A conversation with Laura Perry - S10.E8 | WORLD
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A conversation with Laura Perry - S10.E8


WORLD Radio - A conversation with Laura Perry - S10.E8

One woman's journey from transgenderism to radical transformation in Christ

Laura Beth Perry Handout

I’m Warren Smith, and today you’ll be listening in on my conversation with Laura Beth Perry. After years of trying to live as a man, Laura Perry found Christ’s love in the midst of her detransitioning. Her new book is Transgender to Transformed: A Story of Transition That Will Truly Set You Free.

LAURA PERRY, GUEST: But honestly, this has been such a miraculous work of the Lord. I didn't figure out how to fix it. He fixed it all. I mean, as he just began to peel away the layers, as I began to forgive my mother, as I began to let go of all the bitterness, and it's just like, little by little one step at a time, layer by layer. And he's just brought so much healing. And as he healed the inside, the outside began to change.

Laura Perry lived for nearly a decade as a transgender man named “Jake.” She took testosterone treatments that lowered her voice and caused her to grow facial hair, while cutting short the hair on her head. She even had cosmetic surgery. This was not a mere dabbling or experimentation. She went all in.

It was only then that she realized she was not, in fact, a man trapped in a woman’s body. She was a woman, but by then she had made changes to her body that would be difficult to undo. She shaved her beard, stopped taking testosterone—which caused severe withdrawal pain—and even started attending church again, which led to a renewal of her faith in Christ after years of being far away from the beliefs of her youth. She now ministers to thousands through books and speaking and individual counseling as a staff member at First Stone Ministries in Oklahoma City.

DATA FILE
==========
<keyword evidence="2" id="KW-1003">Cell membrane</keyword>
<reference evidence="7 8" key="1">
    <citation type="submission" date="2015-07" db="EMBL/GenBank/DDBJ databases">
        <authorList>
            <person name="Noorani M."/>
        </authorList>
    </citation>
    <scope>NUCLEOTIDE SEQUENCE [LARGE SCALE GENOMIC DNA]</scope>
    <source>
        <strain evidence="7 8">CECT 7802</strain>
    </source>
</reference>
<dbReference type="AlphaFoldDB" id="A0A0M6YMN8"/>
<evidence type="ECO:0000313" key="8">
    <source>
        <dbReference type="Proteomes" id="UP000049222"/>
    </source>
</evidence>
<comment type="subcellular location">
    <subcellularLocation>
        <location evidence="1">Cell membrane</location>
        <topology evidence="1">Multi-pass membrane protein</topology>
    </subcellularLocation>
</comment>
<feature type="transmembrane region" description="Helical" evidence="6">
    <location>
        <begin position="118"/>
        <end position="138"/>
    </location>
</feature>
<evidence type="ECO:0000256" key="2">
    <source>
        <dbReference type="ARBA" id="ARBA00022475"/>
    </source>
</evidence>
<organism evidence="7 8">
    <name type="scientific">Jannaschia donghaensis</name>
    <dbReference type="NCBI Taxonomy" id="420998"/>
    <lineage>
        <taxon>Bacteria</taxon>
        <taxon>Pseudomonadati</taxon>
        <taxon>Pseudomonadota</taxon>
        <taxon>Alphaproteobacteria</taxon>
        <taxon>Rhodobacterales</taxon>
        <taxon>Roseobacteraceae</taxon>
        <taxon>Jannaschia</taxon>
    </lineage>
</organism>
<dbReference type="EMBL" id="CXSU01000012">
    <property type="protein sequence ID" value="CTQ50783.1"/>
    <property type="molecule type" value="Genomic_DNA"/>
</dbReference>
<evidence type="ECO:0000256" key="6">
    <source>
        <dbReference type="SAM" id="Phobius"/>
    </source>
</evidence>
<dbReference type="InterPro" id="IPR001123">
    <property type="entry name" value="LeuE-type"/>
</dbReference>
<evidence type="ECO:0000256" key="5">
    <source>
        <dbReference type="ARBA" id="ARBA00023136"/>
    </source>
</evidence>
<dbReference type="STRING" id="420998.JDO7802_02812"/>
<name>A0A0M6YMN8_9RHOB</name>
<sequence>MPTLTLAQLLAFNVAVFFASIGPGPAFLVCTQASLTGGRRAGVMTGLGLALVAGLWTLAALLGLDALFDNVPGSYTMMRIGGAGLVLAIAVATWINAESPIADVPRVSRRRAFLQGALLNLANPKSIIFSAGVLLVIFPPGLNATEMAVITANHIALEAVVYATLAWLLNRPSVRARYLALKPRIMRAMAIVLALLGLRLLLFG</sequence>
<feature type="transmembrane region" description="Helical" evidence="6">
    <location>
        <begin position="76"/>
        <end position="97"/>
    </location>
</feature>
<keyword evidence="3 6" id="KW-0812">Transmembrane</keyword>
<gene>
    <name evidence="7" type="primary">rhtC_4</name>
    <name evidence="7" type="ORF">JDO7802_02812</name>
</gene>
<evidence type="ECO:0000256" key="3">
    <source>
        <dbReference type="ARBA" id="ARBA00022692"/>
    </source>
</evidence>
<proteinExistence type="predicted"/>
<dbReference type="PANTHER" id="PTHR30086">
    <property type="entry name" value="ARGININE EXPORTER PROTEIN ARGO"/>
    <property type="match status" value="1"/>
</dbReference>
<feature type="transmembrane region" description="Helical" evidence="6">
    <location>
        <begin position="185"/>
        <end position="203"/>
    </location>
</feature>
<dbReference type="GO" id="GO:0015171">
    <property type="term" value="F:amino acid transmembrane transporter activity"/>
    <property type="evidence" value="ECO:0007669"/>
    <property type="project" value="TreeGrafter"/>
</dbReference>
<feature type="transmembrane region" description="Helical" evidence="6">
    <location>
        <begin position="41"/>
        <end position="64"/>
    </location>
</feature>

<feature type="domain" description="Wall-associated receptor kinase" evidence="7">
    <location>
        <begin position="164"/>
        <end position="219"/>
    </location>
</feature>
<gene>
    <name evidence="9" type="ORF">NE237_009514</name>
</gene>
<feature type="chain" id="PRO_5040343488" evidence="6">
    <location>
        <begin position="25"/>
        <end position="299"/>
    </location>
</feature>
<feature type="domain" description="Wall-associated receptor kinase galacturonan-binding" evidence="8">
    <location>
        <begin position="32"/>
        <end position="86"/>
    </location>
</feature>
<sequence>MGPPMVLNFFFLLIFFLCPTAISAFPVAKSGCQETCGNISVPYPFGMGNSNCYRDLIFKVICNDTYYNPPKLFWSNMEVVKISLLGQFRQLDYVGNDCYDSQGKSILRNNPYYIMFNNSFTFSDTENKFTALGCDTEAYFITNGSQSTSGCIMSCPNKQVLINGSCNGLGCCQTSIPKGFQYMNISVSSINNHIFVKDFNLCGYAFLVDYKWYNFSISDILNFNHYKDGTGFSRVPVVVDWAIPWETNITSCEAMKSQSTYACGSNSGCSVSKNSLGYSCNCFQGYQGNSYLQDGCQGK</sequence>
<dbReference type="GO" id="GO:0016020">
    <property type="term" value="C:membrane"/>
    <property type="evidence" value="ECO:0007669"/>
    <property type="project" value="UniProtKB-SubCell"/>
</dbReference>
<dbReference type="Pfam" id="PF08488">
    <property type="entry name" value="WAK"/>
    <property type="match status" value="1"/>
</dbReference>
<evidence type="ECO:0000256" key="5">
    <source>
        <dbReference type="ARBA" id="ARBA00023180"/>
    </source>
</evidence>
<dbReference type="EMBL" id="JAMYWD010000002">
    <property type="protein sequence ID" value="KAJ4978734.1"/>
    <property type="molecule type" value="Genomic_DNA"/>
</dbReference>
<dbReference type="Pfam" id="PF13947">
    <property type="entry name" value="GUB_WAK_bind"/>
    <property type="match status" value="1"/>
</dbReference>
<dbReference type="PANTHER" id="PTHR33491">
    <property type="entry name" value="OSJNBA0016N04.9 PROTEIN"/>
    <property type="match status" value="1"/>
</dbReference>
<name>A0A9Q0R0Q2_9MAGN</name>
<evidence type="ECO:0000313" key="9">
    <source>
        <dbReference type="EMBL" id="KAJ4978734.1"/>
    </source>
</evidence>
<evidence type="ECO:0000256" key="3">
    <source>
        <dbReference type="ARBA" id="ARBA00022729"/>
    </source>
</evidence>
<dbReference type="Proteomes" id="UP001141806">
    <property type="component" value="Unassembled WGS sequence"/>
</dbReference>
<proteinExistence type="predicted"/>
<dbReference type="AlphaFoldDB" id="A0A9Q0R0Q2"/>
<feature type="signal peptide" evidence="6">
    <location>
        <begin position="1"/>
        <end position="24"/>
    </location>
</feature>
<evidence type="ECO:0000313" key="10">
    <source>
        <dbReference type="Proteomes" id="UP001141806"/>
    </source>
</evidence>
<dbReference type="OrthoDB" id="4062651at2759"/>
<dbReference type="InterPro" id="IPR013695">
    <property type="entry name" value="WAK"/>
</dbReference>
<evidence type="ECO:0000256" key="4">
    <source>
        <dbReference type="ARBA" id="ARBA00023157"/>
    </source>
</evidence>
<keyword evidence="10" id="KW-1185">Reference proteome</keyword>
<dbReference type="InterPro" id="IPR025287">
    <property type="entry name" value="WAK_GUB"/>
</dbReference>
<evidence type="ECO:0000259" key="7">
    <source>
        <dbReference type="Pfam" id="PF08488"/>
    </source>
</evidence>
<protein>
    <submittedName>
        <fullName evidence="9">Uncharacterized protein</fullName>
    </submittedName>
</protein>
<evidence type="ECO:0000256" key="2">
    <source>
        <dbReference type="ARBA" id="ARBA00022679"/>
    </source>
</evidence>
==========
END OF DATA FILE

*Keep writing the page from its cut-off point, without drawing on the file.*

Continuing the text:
To hear more of Laura Perry’s story, I sat down with her at the recent meeting of the National Religious Broadcasters in Nashville, Tennessee. And just one word of caution: we do talk about things related to Laura's life that might not be suitable for younger listeners. So if you have children around, you might want to hit pause here and come back later.

WS: Well, Laura, welcome to the program. I've got to say that, and I'll be honest, my expectations were low with your book, because I'd never heard of you before. And I'd never heard of the publisher before. And yet I was fascinated by your story. Transgender to Transformed doesn't leave any room for doubt about what this book is about. Right?

LP: That's right.

WS: So, you, let's start with your story. You were raised in a Christian home. And but you were a pretty rebellious kid. Can you say a little about that?

LP: Yeah, it was. And I think, you know, a lot of it was I didn't really understand the gospel. I grew up knowing a lot about God, as far as the rules. And they actually, I don't think I knew a lot about God, I knew a lot about Christianity, in the sense of the rules, we’re supposed to follow the Bible. But I didn't understand God's love, that he wanted this relationship. And I think that's where I kind of got off course. And I didn't want to serve a God that was just nothing but shame and condemnation.

WS: Though, I'm struggling with that a little bit with that explanation just a little bit, Laura. And I want you to kind of circle the square for me, because, because while you didn't really understand the gospel, and you learned sort of the rules of Christianity, you also say in your book throughout that your, your parents were huge supporters of yours. They, I mean they invested, and we'll come to this part of your story in a minute, but they invested thousands, tens of thousands, maybe more than tens of thousands of dollars in therapy and all kinds of, you know, solutions for you. Did you just not feel loved by your parents or by your church? Where, where was the disconnect?